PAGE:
Ultimatum offers of children who failed/passed false belief test Ultimatum offers of children who failed/passed false belief test

Subject (autistic? ) complaining postexperiment (Zamir, 2000) Subject (autistic? ) complaining postexperiment (Zamir, 2000)

Feeling: This is your brain on unfairness (Sanfey et al, Sci 13 March ’ Feeling: This is your brain on unfairness (Sanfey et al, Sci 13 March ’ 03)

1. Limited equilibration Beauty contest game n N players choose numbers xi in [0, 1. Limited equilibration Beauty contest game n N players choose numbers xi in [0, 100] n Compute target (2/3)*( xi /N) n Closest to target wins $20

Beauty Contest Some number of players try to guess a number that is 2/3 Beauty Contest Some number of players try to guess a number that is 2/3 of the average guess. The answer can’t be between 68 and 100 - no use guessing in that interval. It is dominated. But if no one guesses in that interval, the answer won’t be greater than 44. But if no one guesses more than 44, the answer won’t be greater than 29… Everyone should guess 0! And good game theorists would… But they’d lose…

Iterated Dominance People don’t instantly compute all the way to 0 The median subject Iterated Dominance People don’t instantly compute all the way to 0 The median subject uses 1 or 2 rounds of iteration (25, 35) Guessing 0 on the first round (game theorist) is poor Guessing 30 (behavioral game theory) is much better But 30 isn’t a good guess the seventh time you play…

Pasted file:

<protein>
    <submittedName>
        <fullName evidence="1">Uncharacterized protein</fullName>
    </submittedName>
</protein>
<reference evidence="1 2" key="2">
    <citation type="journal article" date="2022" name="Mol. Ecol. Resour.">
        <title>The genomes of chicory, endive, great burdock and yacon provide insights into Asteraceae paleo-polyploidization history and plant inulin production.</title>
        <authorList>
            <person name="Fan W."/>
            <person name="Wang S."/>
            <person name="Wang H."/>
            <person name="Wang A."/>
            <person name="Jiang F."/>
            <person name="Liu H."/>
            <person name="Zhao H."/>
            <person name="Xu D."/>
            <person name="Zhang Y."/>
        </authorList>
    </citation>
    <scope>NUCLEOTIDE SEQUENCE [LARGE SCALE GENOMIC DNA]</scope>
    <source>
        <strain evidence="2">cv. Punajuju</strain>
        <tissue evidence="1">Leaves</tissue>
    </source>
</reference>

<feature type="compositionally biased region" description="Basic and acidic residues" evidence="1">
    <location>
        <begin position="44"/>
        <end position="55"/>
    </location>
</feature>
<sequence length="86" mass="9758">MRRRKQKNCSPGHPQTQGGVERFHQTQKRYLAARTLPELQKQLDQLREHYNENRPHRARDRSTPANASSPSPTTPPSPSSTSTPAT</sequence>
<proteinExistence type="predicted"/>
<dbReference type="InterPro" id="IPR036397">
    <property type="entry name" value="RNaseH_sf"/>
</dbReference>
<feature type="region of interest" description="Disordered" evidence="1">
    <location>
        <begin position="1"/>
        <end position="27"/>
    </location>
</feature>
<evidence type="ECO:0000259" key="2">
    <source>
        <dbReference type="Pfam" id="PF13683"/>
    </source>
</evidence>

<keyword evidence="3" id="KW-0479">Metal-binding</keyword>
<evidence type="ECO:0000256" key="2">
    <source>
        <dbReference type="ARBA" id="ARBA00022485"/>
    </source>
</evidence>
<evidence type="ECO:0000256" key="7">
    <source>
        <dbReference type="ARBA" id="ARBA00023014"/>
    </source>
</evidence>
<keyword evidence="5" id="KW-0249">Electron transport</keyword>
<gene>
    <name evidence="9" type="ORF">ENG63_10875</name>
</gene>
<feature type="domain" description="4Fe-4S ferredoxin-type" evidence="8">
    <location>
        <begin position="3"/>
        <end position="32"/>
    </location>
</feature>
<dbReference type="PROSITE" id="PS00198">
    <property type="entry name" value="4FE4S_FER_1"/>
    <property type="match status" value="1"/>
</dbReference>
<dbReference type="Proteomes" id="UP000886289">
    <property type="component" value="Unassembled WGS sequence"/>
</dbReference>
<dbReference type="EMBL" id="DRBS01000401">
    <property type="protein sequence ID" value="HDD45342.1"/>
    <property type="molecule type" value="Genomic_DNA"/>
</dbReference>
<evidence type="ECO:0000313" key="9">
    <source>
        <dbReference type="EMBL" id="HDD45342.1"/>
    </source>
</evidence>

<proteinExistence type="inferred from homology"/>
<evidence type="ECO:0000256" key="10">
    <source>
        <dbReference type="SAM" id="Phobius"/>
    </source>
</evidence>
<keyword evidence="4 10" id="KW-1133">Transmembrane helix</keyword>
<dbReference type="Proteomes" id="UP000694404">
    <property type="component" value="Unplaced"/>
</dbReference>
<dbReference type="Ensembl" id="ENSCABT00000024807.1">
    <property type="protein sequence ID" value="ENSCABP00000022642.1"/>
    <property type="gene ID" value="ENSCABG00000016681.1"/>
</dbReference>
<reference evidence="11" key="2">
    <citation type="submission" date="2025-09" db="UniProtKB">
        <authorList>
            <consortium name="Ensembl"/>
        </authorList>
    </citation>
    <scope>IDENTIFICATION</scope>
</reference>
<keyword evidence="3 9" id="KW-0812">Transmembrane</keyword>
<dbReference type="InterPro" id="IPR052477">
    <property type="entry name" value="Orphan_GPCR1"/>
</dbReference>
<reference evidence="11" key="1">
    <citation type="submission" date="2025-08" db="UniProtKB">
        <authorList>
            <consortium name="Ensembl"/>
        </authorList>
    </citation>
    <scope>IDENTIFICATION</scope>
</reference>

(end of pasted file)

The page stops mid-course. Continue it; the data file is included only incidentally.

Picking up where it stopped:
A New Theory… We could create new per-game theories… But this would be useless. A New Theory… We could create new per-game theories… But this would be useless. We could consider these as repeated games of some sort… But that complicates a lot of things. Maybe we can make a small change to something underlying… What if people don’t only care about their own payoffs?

A New Theory of Utility Consider that people still like their payoffs They also A New Theory of Utility Consider that people still like their payoffs They also dislike others having more money, with some coefficient . And they dislike having more money than others, with coefficient . U_1 is player 1’s utility; P_1 & P_2 are the players’ payoffs. U_1 = P_1 - (max[P_2 - P_1, 0]) - (max[P_1 - P_2, 0]) is “envy” is “guilt” 0 <= < 1 < Different players can have different and

Inequality Aversion U_1 = P_1 - _1(max[P_2 - P_1, 0]) - _1(max[P_1 - P_2, Inequality Aversion U_1 = P_1 - _1(max[P_2 - P_1, 0]) - _1(max[P_1 - P_2, 0]) (Fehr and Schmidt 1999) Now, we can do classical game theory, but with U, not P Player 2 should reject any offer < _2/(1 + 2 _2) If = 1/3, player 2 should reject any offer less than 20% Player 1 offers will depend on Estimates of player 2 envy ( _2) distribution and Player 1 guilt ( _1)

Inequality Aversion: Advantages • • Model generalizes easily to more than 2 players = Inequality Aversion: Advantages • • Model generalizes easily to more than 2 players = 1/3, = 0 can explain a lot! • Ultimatum bargaining • Multi-player ultimatum bargaining (“Market game”) • Even dictator games Parameters can be tuned for cultures or individuals Does not break most of the existing, correct predictions of non-IA game theory

Inequality Aversion on Graphs For games where IA game theory works, we could put Inequality Aversion on Graphs For games where IA game theory works, we could put these games on graphs. Do players care about global inequalities or neighborhood inequalities? Our guesses may agree, but it’s an open question: no experiment has been done!